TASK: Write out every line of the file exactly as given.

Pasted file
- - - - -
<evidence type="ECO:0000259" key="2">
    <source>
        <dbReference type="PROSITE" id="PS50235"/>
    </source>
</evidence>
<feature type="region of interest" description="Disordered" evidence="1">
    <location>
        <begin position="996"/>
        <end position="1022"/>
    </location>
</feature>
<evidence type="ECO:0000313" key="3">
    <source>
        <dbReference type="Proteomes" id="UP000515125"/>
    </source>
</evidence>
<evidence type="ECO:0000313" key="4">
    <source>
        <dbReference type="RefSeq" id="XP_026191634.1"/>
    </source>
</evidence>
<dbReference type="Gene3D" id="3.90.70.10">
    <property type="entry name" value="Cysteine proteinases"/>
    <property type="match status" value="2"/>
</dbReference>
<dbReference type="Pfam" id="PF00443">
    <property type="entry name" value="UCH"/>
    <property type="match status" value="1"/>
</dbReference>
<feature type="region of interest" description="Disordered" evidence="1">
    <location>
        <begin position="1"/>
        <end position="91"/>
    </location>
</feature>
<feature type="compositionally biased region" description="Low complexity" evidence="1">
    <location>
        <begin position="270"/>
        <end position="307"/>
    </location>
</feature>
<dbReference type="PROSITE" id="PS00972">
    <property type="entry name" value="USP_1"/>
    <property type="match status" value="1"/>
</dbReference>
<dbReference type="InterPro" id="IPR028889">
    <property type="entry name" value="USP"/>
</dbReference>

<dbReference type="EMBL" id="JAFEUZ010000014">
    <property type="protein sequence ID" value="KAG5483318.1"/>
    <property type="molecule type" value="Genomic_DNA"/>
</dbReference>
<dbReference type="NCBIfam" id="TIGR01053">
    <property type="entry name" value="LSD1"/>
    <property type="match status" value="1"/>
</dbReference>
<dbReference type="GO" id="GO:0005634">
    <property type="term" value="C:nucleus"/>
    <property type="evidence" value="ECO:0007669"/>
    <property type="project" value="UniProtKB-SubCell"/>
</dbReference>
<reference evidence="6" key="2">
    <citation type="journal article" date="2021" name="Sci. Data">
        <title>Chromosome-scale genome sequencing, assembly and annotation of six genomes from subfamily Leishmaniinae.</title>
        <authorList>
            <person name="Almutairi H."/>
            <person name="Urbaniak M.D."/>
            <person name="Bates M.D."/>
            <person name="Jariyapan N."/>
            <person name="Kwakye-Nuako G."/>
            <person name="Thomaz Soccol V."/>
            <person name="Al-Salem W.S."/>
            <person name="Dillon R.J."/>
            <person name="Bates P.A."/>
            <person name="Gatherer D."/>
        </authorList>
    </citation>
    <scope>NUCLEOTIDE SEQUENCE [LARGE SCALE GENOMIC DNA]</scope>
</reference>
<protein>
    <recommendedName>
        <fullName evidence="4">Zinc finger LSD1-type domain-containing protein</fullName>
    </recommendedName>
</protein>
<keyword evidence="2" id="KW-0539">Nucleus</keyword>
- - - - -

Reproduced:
<evidence type="ECO:0000259" key="2">
    <source>
        <dbReference type="PROSITE" id="PS50235"/>
    </source>
</evidence>
<feature type="region of interest" description="Disordered" evidence="1">
    <location>
        <begin position="996"/>
        <end position="1022"/>
    </location>
</feature>
<evidence type="ECO:0000313" key="3">
    <source>
        <dbReference type="Proteomes" id="UP000515125"/>
    </source>
</evidence>
<evidence type="ECO:0000313" key="4">
    <source>
        <dbReference type="RefSeq" id="XP_026191634.1"/>
    </source>
</evidence>
<dbReference type="Gene3D" id="3.90.70.10">
    <property type="entry name" value="Cysteine proteinases"/>
    <property type="match status" value="2"/>
</dbReference>
<dbReference type="Pfam" id="PF00443">
    <property type="entry name" value="UCH"/>
    <property type="match status" value="1"/>
</dbReference>
<feature type="region of interest" description="Disordered" evidence="1">
    <location>
        <begin position="1"/>
        <end position="91"/>
    </location>
</feature>
<feature type="compositionally biased region" description="Low complexity" evidence="1">
    <location>
        <begin position="270"/>
        <end position="307"/>
    </location>
</feature>
<dbReference type="PROSITE" id="PS00972">
    <property type="entry name" value="USP_1"/>
    <property type="match status" value="1"/>
</dbReference>
<dbReference type="InterPro" id="IPR028889">
    <property type="entry name" value="USP"/>
</dbReference>

<dbReference type="EMBL" id="JAFEUZ010000014">
    <property type="protein sequence ID" value="KAG5483318.1"/>
    <property type="molecule type" value="Genomic_DNA"/>
</dbReference>
<dbReference type="NCBIfam" id="TIGR01053">
    <property type="entry name" value="LSD1"/>
    <property type="match status" value="1"/>
</dbReference>
<dbReference type="GO" id="GO:0005634">
    <property type="term" value="C:nucleus"/>
    <property type="evidence" value="ECO:0007669"/>
    <property type="project" value="UniProtKB-SubCell"/>
</dbReference>
<reference evidence="6" key="2">
    <citation type="journal article" date="2021" name="Sci. Data">
        <title>Chromosome-scale genome sequencing, assembly and annotation of six genomes from subfamily Leishmaniinae.</title>
        <authorList>
            <person name="Almutairi H."/>
            <person name="Urbaniak M.D."/>
            <person name="Bates M.D."/>
            <person name="Jariyapan N."/>
            <person name="Kwakye-Nuako G."/>
            <person name="Thomaz Soccol V."/>
            <person name="Al-Salem W.S."/>
            <person name="Dillon R.J."/>
            <person name="Bates P.A."/>
            <person name="Gatherer D."/>
        </authorList>
    </citation>
    <scope>NUCLEOTIDE SEQUENCE [LARGE SCALE GENOMIC DNA]</scope>
</reference>
<protein>
    <recommendedName>
        <fullName evidence="4">Zinc finger LSD1-type domain-containing protein</fullName>
    </recommendedName>
</protein>
<keyword evidence="2" id="KW-0539">Nucleus</keyword>